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Writing from experience?

October 1, 2008

The below guest post was written by Ellen Baker, author of the deliciously detailed novel Keeping the House. For more information about Ellen’s book or to request an author phone chat for your book club, stop by her website! Make sure to comment on this post for a chance to win a signed copy of Keeping the House.




A member of a book club I was phone-chatting with recently told me that she had a writer friend who’d told her that he was NOT writing from what he knew.  She said she didn’t believe him, and asked – is it really possible to write what you don’t know? 


Interesting question!  Of course, there are so many different ways of “knowing.”  Obviously, a writer can “fictionalize” an event that actually happened to her, or create a character who shares her occupation or her place or time, and then she’s definitely writing “what she knows.”


In my writing, though, I tend to use research and my imagination to create the setting and characters.  But I do find that, even when I try to keep myself separate from the story, my own experiences typically do come in – and usually it’s on the level of the characters’ emotions.


For example, in my novel, Keeping the House, the young housewife Dolly Magnuson experiences discontent in 1950 when her husband moves her to the small town of Pine Rapids, Wisconsin.  She tries to find her place in the community and to be the perfect wife, but her attention is captured instead by an abandoned mansion that she decides to fix up.  The other main character in the novel, Wilma Mickelson, lives in that mansion from 1896 to 1945, and experiences helplessness and fear and anger when her sons – and, later, her grandson – go off to war. 


I haven’t lived through those times or experiences, but I can imagine them because I spent my childhood moving from small town to small town and trying to figure out how to fit in.  I married a soldier just prior to 9/11 and feared losing him to war at the same time that I resented him for the fact that I was so helpless over the direction of my own life.  Later, when things settled down, I paid too much attention to comments that people made about my being a “bad wife” because I didn’t pack his lunch for him.


The entire time I was writing about Dolly, I thought she was nothing like me.


In my new novel, I’m writing about women who worked as welders at a shipyard during World War II.  I’ve never welded anything or seen a ship built, which meant I had to do a lot of research.  But I do know what it’s like to have friendships that change the direction of your life, to sometimes doubt the choices you’ve made, and how it feels when you think the winter is never going to end.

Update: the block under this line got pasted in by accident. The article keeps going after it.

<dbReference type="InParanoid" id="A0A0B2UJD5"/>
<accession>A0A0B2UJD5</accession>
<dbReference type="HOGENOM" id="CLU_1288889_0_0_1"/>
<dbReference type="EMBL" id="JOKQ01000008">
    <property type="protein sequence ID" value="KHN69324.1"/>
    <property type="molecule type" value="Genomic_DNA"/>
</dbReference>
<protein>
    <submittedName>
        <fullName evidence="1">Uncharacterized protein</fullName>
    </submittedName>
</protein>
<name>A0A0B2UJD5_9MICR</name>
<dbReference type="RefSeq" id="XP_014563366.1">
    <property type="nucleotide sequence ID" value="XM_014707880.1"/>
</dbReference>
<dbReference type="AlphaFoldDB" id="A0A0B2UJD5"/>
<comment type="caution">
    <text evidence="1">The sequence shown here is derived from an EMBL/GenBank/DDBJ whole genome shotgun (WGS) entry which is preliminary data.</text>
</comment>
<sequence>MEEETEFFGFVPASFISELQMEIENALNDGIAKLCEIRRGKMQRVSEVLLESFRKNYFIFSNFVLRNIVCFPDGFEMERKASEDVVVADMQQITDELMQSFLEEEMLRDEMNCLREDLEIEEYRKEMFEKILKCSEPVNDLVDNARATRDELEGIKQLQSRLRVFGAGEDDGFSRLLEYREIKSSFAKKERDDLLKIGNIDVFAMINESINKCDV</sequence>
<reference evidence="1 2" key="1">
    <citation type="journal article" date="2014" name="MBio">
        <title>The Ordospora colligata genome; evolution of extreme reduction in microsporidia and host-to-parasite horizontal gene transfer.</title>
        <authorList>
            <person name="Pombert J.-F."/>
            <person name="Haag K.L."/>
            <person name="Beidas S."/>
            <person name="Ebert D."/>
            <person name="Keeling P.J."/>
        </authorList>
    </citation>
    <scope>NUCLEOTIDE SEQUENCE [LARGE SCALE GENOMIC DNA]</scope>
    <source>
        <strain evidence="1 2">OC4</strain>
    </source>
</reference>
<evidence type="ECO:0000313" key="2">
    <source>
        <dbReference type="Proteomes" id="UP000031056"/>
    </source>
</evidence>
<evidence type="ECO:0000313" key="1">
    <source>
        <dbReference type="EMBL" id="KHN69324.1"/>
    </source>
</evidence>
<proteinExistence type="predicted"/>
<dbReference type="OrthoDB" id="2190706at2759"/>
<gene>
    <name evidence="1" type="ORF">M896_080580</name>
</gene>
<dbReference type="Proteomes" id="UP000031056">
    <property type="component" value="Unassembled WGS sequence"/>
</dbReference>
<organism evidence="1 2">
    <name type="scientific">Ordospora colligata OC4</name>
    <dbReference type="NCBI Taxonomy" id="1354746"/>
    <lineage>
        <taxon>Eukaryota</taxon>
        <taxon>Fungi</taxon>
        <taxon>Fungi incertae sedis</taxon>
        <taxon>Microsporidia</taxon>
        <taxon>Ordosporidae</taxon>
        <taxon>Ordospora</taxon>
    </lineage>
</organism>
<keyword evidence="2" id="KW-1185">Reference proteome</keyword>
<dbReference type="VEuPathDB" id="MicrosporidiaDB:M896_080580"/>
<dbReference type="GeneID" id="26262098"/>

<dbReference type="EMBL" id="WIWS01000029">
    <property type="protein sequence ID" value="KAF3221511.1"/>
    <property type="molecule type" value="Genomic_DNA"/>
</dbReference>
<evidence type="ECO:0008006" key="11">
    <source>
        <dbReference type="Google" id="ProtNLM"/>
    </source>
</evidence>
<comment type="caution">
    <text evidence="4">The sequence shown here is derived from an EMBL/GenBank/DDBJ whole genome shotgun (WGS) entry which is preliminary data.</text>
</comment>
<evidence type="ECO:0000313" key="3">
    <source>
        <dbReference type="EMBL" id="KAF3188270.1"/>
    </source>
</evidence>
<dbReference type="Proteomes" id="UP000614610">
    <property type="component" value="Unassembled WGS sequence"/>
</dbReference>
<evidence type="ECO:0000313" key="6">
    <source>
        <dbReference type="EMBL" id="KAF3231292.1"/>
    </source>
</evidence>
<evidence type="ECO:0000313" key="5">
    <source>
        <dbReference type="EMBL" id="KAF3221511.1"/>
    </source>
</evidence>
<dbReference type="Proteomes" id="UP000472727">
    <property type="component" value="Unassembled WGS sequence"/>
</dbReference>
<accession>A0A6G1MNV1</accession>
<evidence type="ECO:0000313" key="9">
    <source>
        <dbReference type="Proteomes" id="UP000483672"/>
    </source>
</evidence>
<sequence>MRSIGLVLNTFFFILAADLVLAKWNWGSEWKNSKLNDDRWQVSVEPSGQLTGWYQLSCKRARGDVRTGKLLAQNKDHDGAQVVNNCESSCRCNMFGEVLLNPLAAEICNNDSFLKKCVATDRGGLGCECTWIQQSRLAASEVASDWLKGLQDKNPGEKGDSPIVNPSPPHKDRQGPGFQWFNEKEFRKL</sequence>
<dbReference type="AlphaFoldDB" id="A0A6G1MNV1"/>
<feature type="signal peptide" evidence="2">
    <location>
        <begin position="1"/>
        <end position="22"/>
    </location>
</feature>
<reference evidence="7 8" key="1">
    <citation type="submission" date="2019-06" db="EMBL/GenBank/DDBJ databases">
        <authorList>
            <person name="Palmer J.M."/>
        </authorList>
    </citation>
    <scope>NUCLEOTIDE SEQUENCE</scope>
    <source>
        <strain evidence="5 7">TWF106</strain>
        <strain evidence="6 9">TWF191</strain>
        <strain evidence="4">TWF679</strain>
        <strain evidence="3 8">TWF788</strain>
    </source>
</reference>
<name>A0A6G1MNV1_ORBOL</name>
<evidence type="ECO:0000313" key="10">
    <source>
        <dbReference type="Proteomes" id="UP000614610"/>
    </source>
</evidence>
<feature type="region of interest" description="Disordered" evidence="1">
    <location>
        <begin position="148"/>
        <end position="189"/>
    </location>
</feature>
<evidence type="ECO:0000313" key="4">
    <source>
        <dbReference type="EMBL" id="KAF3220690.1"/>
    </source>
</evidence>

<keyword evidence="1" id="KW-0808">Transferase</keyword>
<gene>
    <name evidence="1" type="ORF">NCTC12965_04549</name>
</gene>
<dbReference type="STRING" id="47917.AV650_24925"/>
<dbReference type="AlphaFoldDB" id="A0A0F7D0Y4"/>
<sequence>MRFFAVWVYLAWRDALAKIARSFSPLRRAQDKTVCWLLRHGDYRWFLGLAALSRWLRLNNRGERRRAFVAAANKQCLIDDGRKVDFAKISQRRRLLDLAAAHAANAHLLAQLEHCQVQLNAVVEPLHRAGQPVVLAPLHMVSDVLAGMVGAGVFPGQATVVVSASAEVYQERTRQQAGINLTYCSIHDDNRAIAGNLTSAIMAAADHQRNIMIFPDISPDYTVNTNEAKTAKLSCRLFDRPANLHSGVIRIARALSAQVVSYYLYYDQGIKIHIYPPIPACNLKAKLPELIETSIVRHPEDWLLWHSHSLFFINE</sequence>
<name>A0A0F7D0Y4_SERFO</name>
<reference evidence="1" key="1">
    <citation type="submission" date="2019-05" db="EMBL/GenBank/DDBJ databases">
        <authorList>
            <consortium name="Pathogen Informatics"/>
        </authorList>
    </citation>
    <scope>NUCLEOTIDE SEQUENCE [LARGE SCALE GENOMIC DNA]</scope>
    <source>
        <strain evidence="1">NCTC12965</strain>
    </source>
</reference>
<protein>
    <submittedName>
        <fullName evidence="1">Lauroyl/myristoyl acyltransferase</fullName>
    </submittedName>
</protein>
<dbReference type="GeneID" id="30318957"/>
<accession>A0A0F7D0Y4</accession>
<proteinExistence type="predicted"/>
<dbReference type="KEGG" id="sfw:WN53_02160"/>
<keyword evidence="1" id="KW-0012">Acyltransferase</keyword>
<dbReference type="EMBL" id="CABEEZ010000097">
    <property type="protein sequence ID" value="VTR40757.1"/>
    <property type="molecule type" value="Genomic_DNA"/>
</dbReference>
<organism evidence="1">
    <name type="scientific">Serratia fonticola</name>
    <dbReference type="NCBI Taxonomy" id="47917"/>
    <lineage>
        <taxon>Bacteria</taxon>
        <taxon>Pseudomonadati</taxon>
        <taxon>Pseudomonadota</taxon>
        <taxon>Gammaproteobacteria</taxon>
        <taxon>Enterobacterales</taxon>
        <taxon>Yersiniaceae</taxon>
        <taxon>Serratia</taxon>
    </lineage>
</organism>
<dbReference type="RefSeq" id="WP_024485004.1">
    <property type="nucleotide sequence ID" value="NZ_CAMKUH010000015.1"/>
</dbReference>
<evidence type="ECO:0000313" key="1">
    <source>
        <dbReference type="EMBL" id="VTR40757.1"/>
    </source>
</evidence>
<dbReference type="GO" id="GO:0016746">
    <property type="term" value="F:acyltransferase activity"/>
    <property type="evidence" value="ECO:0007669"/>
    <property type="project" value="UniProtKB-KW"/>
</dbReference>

I imagine that, one day, the book club member’s friend will look at what he’s written and realize that it is from his experience, in some way, however distant or convoluted.  But I do think it’s both helpful and freeing, as you’re working, not to think about just exactly how your fiction is derived from your life – even to tell yourself that, in fact, it isn’t.  But, in the end, maybe the thing that’s just beyond the imagination is the fiction writer who can truly and completely divorce his or her own life from the story he or she is writing.


– Ellen Baker

8 Comments leave one →
  1. October 1, 2008 11:34 pm

    Great post Ellen! I can’t wait to read your next literary feat.

  2. October 1, 2008 11:35 pm

    I already have this book Steph (as you may remember) so please don’t enter me in the contest.

  3. October 2, 2008 12:59 pm

    i would love to get this one! thanks.

  4. October 2, 2008 1:08 pm

    And ofourse i have linked you on my blog! 🙂

  5. October 2, 2008 2:19 pm

    Ellen Baker sounds like my kind of gal! How dare people say she was a bad wife because she wouln’t pack her husband’s lunch! What friggin’ century were they from?

  6. October 3, 2008 11:40 am

    Enter me, please!

  7. October 5, 2008 4:51 pm

    I just finished reading Matrimony, Joshua Henkin’s novel, whose main character is an aspiring novelist. Near the end of the book, Julian offers this writing advice…

    “Write what you know about what you don’t know…or write what you don’t know about what you know.”

    After a bit of reflection, I think this makes a lot of sense…as do Ellen’s wise words!

  8. October 8, 2008 1:49 pm

    Great posts! I always love to read what authors have to say about the writing process!

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